Reichard also believes that using iPads with their EHRs will create a more comfortable environment for their pediatric patients as iPads are familiar. Patients will feel more at ease during the procedure because iPads are often times used to play games and watch movies. However, Reichard does mention that there are still some kinks in customization. Currently, many EHRs function on a one-size-fits-all approach. That does not work for the prescribing process because dosing recommendations depend on the patient’s weight. Since this is currently the longest process in pediatric healthcare, customization in this area would be revolutionary.

Meditab offers many practice-specific EHR templates and medication dosing by weight. You can check out our customized product of offerings at: http://www.meditab.com/ehr-solutions/.

Top government endorsed certifying body Certification Commission for Health Information Technology (CCHIT) has announced that it will transition to an advisory role to healthcare vendors and providers, as it is no longer profitable in its current role. CCHIT will no longer certify or test EHR software for the first time since 2006. Instead, the CCHIT will focus on advising healthcare providers and health IT developers on the government’s requirements for certified EHR technology and how to comply with IT regulations. The CCHIT will also be developing new programs and policy guidance for providers and patients who use IT to transform healthcare.

The reason for the CCHIT ending relations with EHR testing and certification is economic. Running a certification organization requires investments in infrastructure and staff, but generates revenue only during periods when vendors are seeking certification. Most vendors didn’t start applying for certification until last September, but CCHIT has staff on payroll all year.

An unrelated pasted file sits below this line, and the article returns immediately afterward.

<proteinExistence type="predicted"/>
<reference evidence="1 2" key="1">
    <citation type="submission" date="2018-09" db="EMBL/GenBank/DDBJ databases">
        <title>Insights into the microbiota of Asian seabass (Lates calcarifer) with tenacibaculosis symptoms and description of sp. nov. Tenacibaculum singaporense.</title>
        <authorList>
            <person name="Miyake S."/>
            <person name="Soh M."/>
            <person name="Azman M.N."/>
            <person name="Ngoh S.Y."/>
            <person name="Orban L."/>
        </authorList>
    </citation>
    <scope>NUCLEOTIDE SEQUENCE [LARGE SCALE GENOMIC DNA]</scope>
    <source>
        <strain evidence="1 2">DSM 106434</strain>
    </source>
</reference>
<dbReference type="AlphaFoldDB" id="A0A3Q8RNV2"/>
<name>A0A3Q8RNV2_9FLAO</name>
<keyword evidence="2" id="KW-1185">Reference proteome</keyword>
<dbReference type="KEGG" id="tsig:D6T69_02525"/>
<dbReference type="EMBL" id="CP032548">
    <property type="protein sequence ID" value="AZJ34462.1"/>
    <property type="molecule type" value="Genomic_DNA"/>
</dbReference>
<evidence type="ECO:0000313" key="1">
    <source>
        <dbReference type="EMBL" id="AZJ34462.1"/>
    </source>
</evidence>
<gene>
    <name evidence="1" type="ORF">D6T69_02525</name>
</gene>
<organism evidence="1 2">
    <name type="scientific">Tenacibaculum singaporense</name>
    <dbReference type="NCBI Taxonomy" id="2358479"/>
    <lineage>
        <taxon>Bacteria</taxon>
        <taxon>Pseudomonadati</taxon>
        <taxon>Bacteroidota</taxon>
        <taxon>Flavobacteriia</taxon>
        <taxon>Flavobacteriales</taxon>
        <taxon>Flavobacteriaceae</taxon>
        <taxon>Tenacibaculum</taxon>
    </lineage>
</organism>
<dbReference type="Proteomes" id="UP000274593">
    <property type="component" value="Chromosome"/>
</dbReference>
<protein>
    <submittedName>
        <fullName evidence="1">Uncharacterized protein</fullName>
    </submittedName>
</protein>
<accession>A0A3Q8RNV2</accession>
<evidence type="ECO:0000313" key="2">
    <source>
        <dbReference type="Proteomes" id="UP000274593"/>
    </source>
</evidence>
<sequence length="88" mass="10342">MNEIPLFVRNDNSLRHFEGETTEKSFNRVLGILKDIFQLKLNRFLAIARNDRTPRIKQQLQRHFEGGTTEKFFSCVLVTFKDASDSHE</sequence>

CCHIT has informed their current customers of the change and has suggested that they use ICSA Labs to maintain their certification or apply for new testing services. They will maintain their work with the Source, which offers ONC testing and certification preparation service.

For more information on this transition, published by Information Week, see the following link – http://www.informationweek.com/healthcare/policy-and-regulation/cchit-exits-ehr-certification-business/d/d-id/1113632.

The Centers for Medicare & Medicaid Services (CMS) recently conducted a patient participation survey on incentive payments under the Meaningful Use program and polled participants in the following categories: Meaningful Use participation, eligible professionals, and eligible hospitals. The results show strong participation and success, with 436,000 eligible professionals and hospitals having registered for the Meaningful Use programs since it launched in 2011.